The incremental waterfront plans that we're seeing of late are the products of the same few city officials who forced the LWRP through the asleep-at-the-wheel Common Council of 2011.

    Today the grandeur is gone from the message, because they don't want to attract attention to their piecemeal implementation:

    1. For a small example, as far as I can tell it was only the council president's idea to let the future purchaser of the Dunn building determine the fate of the two empty lots immediately northeast of that parcel, and across from the park. Was there any discussion about this? I doubt it, but now it's likely our policy by default, or will become so by mindless repetition. Yet the fate of those lots will impact other parts of the waterfront plan we're not meant to scrutinize.

    2. For a large example, the BOA [or "brownfields"] program is the latest waterfront development scheme, and its planning has been commandeered by the same officials who commandeered the LWRP. (They are listed as members of the "BOA Steering Committee," a bogus committee which falsely claims the membership of "residents" in order to satisfy the checklist of some state bureaucrat.)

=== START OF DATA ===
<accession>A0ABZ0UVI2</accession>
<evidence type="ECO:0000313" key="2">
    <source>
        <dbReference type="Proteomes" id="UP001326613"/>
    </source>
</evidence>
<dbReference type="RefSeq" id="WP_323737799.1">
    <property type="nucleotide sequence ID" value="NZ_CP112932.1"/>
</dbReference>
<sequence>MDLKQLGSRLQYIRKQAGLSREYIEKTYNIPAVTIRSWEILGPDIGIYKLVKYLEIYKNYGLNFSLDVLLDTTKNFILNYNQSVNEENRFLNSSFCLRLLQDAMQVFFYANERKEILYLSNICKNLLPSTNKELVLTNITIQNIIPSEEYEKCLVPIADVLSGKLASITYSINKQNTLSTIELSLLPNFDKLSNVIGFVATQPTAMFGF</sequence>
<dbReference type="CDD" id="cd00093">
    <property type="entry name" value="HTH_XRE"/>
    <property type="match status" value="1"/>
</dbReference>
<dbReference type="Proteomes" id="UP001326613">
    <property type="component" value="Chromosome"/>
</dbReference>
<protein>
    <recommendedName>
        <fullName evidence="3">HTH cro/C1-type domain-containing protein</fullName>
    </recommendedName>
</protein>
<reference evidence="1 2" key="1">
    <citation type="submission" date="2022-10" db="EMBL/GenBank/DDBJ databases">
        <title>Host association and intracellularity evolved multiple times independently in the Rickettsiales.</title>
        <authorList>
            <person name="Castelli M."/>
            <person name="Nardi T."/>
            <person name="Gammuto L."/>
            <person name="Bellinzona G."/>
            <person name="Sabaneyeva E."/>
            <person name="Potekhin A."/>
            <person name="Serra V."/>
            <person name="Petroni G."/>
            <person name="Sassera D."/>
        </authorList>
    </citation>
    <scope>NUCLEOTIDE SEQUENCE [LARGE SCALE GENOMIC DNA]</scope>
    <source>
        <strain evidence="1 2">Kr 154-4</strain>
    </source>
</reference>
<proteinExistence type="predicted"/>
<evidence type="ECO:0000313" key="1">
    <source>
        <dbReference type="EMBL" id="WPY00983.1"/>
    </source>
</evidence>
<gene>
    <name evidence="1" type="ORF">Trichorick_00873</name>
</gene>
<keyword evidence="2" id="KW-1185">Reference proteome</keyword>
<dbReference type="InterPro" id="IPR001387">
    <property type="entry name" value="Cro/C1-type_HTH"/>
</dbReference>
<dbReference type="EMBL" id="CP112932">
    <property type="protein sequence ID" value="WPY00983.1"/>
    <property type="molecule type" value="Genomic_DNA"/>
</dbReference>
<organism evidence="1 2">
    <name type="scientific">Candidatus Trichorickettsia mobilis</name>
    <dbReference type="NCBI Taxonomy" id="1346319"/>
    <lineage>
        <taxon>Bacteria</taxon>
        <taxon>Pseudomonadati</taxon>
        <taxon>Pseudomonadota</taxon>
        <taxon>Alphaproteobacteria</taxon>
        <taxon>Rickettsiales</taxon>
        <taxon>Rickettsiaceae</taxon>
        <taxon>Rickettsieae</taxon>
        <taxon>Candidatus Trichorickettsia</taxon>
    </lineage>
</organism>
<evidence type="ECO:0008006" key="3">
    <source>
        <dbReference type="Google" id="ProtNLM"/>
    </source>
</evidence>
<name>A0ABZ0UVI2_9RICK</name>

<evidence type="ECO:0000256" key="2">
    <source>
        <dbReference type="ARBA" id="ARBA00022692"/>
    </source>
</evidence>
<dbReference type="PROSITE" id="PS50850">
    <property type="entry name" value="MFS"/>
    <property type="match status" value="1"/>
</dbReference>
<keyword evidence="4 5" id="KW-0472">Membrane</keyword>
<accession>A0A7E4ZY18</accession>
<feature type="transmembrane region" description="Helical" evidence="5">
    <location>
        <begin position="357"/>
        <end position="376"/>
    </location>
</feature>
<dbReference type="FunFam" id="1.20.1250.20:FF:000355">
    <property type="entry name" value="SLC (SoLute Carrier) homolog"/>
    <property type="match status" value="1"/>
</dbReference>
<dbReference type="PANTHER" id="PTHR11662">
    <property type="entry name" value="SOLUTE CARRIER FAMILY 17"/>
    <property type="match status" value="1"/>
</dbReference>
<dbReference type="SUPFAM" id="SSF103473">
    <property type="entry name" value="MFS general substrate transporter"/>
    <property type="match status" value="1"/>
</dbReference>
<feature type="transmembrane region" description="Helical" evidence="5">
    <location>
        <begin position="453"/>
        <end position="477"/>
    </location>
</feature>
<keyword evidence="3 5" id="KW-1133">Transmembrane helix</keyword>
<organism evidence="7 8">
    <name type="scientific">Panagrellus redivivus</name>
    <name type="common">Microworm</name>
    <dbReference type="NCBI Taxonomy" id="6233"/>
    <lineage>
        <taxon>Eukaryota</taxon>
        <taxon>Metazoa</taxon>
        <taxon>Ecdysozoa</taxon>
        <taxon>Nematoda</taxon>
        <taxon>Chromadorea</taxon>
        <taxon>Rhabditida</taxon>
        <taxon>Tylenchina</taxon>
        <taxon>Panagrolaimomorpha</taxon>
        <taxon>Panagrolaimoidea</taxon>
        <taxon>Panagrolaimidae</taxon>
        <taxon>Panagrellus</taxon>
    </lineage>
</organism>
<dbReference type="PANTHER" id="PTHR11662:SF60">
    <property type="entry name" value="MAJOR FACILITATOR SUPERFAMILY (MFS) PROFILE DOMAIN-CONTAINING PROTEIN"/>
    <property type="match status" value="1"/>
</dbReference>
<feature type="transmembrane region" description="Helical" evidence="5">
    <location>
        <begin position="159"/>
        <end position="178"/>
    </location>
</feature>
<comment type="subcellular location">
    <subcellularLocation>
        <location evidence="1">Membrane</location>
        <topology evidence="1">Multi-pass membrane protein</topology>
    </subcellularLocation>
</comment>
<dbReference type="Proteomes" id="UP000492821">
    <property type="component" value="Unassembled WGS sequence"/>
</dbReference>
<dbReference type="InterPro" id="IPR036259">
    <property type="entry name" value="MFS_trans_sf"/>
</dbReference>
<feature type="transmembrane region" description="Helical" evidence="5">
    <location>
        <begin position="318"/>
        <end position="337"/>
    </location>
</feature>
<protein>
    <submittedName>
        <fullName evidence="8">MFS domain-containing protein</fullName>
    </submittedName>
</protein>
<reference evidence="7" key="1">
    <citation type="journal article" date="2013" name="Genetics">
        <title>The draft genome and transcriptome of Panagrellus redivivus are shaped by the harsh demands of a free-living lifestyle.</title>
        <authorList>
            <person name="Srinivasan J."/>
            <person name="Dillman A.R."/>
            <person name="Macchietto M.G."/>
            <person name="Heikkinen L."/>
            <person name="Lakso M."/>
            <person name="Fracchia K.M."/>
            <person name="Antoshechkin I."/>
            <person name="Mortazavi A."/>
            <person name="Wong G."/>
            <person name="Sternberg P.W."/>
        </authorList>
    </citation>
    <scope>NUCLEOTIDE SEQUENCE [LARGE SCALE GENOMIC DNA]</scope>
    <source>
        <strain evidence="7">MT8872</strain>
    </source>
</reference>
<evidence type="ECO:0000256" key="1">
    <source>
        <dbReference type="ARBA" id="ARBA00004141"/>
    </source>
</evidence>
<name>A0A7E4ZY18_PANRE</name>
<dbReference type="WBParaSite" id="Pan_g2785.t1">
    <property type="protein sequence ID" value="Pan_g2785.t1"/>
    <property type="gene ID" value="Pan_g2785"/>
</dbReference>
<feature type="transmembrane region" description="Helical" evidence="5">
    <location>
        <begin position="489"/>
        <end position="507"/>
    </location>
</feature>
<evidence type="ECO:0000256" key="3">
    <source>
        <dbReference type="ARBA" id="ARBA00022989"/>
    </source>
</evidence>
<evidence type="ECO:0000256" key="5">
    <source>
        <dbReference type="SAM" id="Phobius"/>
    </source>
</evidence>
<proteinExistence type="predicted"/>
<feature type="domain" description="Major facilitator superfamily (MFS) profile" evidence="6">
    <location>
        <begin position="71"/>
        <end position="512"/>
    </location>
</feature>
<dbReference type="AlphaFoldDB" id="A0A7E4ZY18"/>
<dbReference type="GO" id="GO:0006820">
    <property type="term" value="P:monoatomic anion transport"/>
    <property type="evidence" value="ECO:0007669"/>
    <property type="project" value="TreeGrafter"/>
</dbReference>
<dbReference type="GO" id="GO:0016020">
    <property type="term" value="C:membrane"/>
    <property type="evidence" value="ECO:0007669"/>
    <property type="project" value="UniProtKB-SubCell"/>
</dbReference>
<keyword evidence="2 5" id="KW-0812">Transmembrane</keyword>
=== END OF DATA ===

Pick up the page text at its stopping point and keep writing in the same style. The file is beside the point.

In fact, for public participation, the NYS Department of State (DOS) places the BOA program on a par with the LWRP, the waterfront program. The state uses one piece of literature to outline the "recommended" level of public participation in both programs.

    But Hudsonians didn't hear anything about the latest waterfront planning, the BOA program, until immediately before the finished application was submitted to the DOS three months ago, in November.